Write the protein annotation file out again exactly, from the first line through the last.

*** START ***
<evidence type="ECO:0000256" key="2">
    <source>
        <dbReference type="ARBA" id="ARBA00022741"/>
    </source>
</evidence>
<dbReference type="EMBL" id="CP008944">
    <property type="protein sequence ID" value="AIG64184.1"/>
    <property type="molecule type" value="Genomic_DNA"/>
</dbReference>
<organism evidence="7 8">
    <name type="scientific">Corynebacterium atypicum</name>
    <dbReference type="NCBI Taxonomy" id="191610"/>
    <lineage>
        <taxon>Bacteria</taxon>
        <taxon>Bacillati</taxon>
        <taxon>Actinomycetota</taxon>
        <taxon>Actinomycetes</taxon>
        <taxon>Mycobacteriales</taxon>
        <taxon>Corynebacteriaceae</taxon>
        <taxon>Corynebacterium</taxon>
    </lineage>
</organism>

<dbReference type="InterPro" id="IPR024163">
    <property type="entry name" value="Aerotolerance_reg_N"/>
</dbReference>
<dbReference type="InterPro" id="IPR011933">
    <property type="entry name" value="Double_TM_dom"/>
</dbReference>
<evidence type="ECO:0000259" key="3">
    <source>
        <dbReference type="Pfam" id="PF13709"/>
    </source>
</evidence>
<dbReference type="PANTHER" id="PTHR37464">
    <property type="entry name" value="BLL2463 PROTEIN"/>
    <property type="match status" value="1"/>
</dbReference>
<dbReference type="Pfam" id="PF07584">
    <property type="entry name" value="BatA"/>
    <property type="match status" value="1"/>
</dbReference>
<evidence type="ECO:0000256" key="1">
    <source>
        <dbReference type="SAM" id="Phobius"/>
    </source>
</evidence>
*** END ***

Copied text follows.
<evidence type="ECO:0000256" key="2">
    <source>
        <dbReference type="ARBA" id="ARBA00022741"/>
    </source>
</evidence>
<dbReference type="EMBL" id="CP008944">
    <property type="protein sequence ID" value="AIG64184.1"/>
    <property type="molecule type" value="Genomic_DNA"/>
</dbReference>
<organism evidence="7 8">
    <name type="scientific">Corynebacterium atypicum</name>
    <dbReference type="NCBI Taxonomy" id="191610"/>
    <lineage>
        <taxon>Bacteria</taxon>
        <taxon>Bacillati</taxon>
        <taxon>Actinomycetota</taxon>
        <taxon>Actinomycetes</taxon>
        <taxon>Mycobacteriales</taxon>
        <taxon>Corynebacteriaceae</taxon>
        <taxon>Corynebacterium</taxon>
    </lineage>
</organism>

<dbReference type="InterPro" id="IPR024163">
    <property type="entry name" value="Aerotolerance_reg_N"/>
</dbReference>
<dbReference type="InterPro" id="IPR011933">
    <property type="entry name" value="Double_TM_dom"/>
</dbReference>
<evidence type="ECO:0000259" key="3">
    <source>
        <dbReference type="Pfam" id="PF13709"/>
    </source>
</evidence>
<dbReference type="PANTHER" id="PTHR37464">
    <property type="entry name" value="BLL2463 PROTEIN"/>
    <property type="match status" value="1"/>
</dbReference>
<dbReference type="Pfam" id="PF07584">
    <property type="entry name" value="BatA"/>
    <property type="match status" value="1"/>
</dbReference>
<evidence type="ECO:0000256" key="1">
    <source>
        <dbReference type="SAM" id="Phobius"/>
    </source>
</evidence>